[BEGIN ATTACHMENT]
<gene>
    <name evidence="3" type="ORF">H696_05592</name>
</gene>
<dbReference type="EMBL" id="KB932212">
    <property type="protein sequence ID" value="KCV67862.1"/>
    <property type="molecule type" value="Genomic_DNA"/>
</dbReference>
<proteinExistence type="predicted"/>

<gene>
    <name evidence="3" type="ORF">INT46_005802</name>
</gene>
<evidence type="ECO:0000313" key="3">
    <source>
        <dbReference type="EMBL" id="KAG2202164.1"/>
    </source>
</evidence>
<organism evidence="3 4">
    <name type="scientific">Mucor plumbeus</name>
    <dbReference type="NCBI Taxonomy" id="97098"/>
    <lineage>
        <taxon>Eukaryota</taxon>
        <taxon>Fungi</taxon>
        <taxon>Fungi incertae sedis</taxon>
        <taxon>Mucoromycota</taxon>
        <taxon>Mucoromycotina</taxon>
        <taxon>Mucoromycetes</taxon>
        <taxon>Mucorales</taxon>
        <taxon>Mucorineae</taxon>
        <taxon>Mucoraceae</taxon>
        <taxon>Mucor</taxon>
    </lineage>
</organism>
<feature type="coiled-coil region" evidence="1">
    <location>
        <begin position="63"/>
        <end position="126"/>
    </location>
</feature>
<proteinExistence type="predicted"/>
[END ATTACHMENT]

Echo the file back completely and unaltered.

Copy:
<gene>
    <name evidence="3" type="ORF">H696_05592</name>
</gene>
<dbReference type="EMBL" id="KB932212">
    <property type="protein sequence ID" value="KCV67862.1"/>
    <property type="molecule type" value="Genomic_DNA"/>
</dbReference>
<proteinExistence type="predicted"/>

<gene>
    <name evidence="3" type="ORF">INT46_005802</name>
</gene>
<evidence type="ECO:0000313" key="3">
    <source>
        <dbReference type="EMBL" id="KAG2202164.1"/>
    </source>
</evidence>
<organism evidence="3 4">
    <name type="scientific">Mucor plumbeus</name>
    <dbReference type="NCBI Taxonomy" id="97098"/>
    <lineage>
        <taxon>Eukaryota</taxon>
        <taxon>Fungi</taxon>
        <taxon>Fungi incertae sedis</taxon>
        <taxon>Mucoromycota</taxon>
        <taxon>Mucoromycotina</taxon>
        <taxon>Mucoromycetes</taxon>
        <taxon>Mucorales</taxon>
        <taxon>Mucorineae</taxon>
        <taxon>Mucoraceae</taxon>
        <taxon>Mucor</taxon>
    </lineage>
</organism>
<feature type="coiled-coil region" evidence="1">
    <location>
        <begin position="63"/>
        <end position="126"/>
    </location>
</feature>
<proteinExistence type="predicted"/>